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Usefulness of Electroanatomical Mapping with Contact Force Monitoring for Accessory Pathways Ablation in Pediatric Population.

Gulletta, Simone; Vergara, Pasquale; Gigli, Lorenzo; D'Angelo, Giuseppe; Radinovic, Andrea; Melania Barbaro, Carmela; Trevisi, Nicola; Della Bella, Paolo.
Pediatr Cardiol; 40(4): 713-718, 2019 Apr.
Artigo em Inglês | MEDLINE | ID: mdl-30666358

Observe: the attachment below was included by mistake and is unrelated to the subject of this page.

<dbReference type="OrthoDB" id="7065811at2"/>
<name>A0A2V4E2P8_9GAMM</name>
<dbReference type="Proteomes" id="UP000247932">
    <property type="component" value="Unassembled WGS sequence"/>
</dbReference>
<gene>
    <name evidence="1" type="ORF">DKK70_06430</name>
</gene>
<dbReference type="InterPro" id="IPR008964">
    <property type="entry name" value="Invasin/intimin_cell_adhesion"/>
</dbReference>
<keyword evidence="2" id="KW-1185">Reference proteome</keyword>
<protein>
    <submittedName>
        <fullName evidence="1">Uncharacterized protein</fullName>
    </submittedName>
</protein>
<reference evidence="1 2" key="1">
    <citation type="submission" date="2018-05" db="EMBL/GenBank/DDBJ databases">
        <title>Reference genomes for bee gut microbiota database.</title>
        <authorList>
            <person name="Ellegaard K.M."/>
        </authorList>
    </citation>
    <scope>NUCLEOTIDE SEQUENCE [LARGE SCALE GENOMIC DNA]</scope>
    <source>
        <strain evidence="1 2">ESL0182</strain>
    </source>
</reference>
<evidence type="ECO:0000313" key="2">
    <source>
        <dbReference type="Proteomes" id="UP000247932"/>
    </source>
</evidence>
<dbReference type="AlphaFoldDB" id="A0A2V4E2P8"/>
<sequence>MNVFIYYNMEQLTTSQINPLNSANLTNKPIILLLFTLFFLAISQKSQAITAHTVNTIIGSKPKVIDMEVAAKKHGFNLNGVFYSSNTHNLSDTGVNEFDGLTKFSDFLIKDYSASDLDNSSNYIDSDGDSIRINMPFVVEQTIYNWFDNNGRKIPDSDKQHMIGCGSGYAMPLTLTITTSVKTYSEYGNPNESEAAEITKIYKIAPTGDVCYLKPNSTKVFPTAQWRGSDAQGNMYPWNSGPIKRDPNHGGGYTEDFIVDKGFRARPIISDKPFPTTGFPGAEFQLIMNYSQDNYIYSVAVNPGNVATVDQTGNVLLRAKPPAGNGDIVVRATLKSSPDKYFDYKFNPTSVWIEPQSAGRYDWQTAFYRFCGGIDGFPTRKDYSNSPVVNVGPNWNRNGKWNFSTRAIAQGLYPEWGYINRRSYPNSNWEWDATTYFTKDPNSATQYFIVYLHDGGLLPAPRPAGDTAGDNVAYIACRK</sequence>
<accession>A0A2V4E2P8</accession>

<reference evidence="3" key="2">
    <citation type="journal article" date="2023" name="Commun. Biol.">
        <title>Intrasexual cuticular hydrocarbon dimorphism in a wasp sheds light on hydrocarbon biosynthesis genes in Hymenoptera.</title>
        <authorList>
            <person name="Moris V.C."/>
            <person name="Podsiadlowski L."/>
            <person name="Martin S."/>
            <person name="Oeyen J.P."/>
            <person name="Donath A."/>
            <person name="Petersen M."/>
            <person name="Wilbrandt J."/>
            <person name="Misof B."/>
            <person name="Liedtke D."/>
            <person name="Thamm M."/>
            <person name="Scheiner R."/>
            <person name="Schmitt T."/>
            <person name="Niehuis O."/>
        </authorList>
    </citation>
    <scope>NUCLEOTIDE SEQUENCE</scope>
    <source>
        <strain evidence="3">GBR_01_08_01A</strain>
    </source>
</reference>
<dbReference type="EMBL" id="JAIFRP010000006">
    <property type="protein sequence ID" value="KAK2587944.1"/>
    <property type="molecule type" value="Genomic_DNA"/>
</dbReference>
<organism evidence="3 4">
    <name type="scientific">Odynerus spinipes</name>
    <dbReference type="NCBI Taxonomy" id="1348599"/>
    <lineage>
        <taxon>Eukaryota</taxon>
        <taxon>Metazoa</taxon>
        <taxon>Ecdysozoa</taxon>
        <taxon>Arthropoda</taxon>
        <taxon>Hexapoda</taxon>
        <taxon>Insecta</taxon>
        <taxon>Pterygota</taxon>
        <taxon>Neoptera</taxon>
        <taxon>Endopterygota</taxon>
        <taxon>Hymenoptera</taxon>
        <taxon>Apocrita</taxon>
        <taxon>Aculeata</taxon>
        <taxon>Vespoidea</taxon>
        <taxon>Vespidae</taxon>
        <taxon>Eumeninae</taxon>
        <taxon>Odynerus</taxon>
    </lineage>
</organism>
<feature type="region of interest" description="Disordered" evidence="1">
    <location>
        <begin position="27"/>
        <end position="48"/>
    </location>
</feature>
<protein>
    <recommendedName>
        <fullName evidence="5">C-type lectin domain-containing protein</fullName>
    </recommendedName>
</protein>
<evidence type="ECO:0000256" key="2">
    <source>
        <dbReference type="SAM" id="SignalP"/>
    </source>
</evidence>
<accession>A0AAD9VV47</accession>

The current approach for catheter ablation (CA) of accessory pathways (AP) includes the use of standard catheters under fluoroscopic visualization. We hypothesize that use of contact force (CF) irrigated tip catheters might increase procedural safety in pediatric patients compared to standard irrigated tip catheters, by decreasing the number of radiofrequency (RF) pulses required to obtain AP elimination. Seventy-one pediatric patients (13.7 ± 2.5 years, 45 male) with ventricular pre-excitation were enrolled in the study. CA was performed with a standard irrigated tip catheter up to June 2013 in 41 patients (Group S) and with a CF sensing irrigated tip catheter later on in 30 patients (Group CF). In the Group CF, RF was applied with a minimal CF of 5 g; CF > 35 g was avoided. Group CF procedures required less fluoroscopy (6.8 ± 4.8 min), compared to Group S (12.2 ± 10.8 min, p = 0.007). The number of RF pulses was smaller in Group CF compared to Group S (2.5 ± 2.0 vs 5.5 ± 1.9, p < 0.01). The mean CF during the effective RF pulse was 18 ± 7.7 g, force-time integral was 1040.7 ± 955.9 gs, Ablation Index was 513.0 ± 214.2. The procedure was acutely successful in 70 patients; at 12 months follow-up 2 patients had AP recurrence, one for each group. No major complications were reported. The use of CF irrigated tip catheters was associated with a smaller number of RF pulses and less fluoroscopy, as compared to mapping and ablation with standard irrigated tip catheters.